And let's go now to Cairo, where demonstrators swarmed Tahrir Square last night to denounce the Egyptian president's recent decision to give himself unchecked power. This was the largest protest since Mohamed Morsi became president last summer. And it was notable because Egypt's secular opposition found a rare moment of unity. NPR's Soraya Sarhaddi Nelson was on the square and she sent this report.
UNIDENTIFIED GROUP: (Chanting in foreign language)
People who know The Onion is a satirical newspaper got the joke when it named North Korean leader Kim Jong Un this year's "Sexiest Man Alive." Editors at China's People's Daily newspaper did not. They picked up the story with a 55-page photo gallery of the pudgy young dictator and excerpts from the Onion's spoof — like, "This Pyongyang-bred heartthrob is every woman's dream come true."
When Toni Walker is not in Hartford, Conn., serving as a state representative, she can usually be found at the New Haven Adult and Continuing Education Center.
"We basically educate approximately 800 people a day," says Walker, an assistant principal at the center. "It is open enrollment, so when somebody gets an epiphany and says, 'I need to get my high school diploma so that I can get a job,' they can walk through the doors, and they can get [their GED] here."
Young supporters of Russian President Vladimir Putin have staged several protests this month outside Mormon meeting houses, claiming that the Church of Jesus Christ of Latter-day Saints is an "authoritarian sect" with connections to the CIA and FBI.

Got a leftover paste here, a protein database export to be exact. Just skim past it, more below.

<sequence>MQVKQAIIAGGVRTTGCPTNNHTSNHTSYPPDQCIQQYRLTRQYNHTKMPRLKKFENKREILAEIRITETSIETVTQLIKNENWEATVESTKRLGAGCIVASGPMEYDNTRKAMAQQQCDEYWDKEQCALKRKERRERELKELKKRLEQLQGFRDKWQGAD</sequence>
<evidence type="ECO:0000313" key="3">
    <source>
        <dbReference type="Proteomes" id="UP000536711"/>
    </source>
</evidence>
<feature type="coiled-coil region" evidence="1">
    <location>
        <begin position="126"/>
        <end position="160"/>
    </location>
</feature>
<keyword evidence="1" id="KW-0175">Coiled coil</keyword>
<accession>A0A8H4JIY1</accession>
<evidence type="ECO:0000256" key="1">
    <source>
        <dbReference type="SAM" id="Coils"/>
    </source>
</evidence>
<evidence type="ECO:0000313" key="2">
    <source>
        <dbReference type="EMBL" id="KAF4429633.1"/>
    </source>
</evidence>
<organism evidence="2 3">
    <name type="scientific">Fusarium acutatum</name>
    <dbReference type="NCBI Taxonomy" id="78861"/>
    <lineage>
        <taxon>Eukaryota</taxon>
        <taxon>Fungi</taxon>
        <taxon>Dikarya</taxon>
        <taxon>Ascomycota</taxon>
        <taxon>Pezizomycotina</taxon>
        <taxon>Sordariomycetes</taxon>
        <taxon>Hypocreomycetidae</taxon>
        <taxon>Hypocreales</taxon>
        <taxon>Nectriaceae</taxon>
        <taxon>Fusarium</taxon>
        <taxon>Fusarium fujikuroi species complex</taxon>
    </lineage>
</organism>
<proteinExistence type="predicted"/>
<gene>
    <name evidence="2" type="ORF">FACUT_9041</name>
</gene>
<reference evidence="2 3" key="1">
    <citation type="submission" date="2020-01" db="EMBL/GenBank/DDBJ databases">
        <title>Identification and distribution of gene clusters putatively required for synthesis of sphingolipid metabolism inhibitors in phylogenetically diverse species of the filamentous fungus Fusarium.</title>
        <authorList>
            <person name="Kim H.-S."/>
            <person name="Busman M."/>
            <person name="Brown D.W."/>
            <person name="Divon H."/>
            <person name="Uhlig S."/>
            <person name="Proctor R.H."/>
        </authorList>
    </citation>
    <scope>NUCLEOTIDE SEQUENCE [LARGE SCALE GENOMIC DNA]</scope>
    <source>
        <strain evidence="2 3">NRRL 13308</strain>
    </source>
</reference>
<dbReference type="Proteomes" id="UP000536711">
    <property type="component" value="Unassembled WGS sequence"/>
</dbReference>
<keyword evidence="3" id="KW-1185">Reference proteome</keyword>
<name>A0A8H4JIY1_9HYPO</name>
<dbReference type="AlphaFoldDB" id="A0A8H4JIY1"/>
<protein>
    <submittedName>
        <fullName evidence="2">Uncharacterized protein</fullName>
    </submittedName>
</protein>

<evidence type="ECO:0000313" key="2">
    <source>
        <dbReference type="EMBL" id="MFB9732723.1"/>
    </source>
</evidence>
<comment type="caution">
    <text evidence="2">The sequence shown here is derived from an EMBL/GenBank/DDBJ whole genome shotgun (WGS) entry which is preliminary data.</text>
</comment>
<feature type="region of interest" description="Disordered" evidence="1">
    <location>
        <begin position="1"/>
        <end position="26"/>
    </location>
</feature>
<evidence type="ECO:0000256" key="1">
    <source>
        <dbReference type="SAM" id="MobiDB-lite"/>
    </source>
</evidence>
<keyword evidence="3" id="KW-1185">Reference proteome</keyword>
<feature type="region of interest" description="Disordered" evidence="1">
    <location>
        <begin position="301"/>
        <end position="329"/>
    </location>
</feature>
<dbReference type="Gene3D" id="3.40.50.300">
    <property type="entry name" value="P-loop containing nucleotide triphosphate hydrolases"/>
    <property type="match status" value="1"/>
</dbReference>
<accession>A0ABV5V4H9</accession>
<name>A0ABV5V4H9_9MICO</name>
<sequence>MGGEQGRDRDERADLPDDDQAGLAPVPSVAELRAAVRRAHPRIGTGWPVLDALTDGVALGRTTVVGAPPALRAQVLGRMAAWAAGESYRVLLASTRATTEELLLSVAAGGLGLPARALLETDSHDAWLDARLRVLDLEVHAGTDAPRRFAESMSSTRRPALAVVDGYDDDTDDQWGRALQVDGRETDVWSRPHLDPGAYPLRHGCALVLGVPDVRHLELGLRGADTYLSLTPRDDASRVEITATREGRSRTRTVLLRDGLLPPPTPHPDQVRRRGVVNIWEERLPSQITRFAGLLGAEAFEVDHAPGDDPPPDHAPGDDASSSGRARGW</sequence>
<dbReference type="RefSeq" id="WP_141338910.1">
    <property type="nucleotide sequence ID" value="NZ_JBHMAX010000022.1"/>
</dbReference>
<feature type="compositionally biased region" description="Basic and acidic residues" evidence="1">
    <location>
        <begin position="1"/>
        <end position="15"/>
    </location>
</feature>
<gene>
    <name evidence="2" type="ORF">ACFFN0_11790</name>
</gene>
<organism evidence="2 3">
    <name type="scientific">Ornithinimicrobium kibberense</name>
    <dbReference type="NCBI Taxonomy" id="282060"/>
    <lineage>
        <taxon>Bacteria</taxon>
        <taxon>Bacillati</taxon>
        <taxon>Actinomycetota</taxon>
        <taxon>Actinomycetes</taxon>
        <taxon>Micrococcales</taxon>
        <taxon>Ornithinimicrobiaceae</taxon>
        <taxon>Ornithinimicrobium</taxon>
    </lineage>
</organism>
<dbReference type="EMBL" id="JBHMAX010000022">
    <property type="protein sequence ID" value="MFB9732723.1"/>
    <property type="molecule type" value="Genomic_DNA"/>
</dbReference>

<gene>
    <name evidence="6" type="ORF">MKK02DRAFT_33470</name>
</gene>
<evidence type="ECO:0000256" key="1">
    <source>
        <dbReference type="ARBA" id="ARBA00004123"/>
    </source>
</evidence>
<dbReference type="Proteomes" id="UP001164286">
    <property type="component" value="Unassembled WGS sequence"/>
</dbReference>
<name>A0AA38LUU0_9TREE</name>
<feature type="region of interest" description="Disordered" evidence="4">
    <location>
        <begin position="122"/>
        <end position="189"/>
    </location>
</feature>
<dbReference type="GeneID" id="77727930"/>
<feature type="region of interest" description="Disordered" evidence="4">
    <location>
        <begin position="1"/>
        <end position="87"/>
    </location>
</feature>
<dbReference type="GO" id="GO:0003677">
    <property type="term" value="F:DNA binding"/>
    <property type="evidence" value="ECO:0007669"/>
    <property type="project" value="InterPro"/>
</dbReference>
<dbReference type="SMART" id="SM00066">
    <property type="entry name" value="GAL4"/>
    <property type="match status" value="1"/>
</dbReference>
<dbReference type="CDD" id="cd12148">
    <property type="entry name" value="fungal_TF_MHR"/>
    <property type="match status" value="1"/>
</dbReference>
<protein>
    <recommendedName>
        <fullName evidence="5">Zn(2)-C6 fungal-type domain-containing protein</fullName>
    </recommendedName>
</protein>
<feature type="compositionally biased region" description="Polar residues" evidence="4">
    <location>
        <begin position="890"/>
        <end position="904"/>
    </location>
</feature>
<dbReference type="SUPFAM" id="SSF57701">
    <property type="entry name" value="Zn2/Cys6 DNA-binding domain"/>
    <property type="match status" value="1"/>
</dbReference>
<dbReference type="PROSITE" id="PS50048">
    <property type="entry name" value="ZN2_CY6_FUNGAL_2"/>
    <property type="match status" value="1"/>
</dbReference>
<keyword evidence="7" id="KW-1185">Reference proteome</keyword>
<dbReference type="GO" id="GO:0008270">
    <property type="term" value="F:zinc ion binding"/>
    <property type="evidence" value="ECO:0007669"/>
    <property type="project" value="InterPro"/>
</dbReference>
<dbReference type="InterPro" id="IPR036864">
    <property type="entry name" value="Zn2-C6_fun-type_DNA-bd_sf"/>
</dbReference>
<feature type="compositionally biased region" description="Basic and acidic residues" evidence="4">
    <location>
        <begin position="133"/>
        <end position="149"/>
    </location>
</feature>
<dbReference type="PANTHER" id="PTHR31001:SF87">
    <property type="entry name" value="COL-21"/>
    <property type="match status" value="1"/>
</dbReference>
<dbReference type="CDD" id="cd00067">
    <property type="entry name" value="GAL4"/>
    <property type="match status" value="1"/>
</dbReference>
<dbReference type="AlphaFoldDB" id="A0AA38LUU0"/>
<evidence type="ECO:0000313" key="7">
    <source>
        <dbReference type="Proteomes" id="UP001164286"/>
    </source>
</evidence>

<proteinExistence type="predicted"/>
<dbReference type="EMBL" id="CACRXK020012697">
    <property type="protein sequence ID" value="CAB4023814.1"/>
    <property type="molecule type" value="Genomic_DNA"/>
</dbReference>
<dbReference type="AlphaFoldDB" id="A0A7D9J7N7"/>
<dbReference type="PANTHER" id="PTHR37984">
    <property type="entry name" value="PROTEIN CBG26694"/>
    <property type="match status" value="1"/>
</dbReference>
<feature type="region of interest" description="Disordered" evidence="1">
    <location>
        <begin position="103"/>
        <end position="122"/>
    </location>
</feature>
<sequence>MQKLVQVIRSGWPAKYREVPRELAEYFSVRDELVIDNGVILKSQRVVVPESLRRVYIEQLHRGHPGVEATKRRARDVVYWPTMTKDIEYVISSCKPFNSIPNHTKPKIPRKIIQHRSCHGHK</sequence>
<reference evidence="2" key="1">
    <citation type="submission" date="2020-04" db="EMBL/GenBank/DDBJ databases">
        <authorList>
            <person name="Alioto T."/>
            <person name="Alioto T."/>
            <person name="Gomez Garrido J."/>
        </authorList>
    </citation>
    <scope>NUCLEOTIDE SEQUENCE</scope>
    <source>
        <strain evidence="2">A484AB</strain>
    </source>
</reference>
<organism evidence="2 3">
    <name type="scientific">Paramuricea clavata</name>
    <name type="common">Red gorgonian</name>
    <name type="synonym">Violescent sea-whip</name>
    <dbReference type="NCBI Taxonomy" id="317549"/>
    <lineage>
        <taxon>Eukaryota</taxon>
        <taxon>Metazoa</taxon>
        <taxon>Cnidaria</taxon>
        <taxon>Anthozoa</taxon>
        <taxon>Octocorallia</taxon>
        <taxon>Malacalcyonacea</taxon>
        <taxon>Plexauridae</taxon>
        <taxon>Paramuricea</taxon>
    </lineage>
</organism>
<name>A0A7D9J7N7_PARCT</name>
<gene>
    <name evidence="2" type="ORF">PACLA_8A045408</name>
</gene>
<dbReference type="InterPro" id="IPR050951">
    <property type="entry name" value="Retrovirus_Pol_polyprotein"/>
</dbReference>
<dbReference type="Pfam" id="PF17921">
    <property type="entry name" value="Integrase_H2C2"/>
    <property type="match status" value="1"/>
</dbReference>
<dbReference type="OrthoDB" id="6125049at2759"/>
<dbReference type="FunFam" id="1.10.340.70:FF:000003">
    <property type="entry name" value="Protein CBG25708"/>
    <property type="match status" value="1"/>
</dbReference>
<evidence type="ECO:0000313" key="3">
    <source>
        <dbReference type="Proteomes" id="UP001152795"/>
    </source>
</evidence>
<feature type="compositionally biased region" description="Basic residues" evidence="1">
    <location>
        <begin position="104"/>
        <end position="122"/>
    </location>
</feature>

The protesters are members of the Young Guard, a youth organization of Putin's United Russia Party. They insist their actions have nothing to do with Mitt Romney, the Republican candidate and Mormon who called Russia the "No. 1 geopolitical foe" of the U.S.
It has been almost two decades since a truck bomb blew apart the Murrah Federal Building in Oklahoma City, killing 168 people and injuring hundreds more. Almost immediately, donations poured in from around the world to help the community recover.
Today, millions of dollars remain in a private fund to assist victims and surviving family members. But some affected by the blast say that even with all that money available, they've been denied help.
What do anti-abortion beliefs, and patronizing Chick-fil-A, and a devotion to college sports have in common? Hmm.
Well, according to Trey Grayson, the former Kentucky secretary of state and U.S. Senate contender who is now the distinguished head of the Harvard Institute of Politics, those are the trio of giveaway markers to suggest that you are conservative.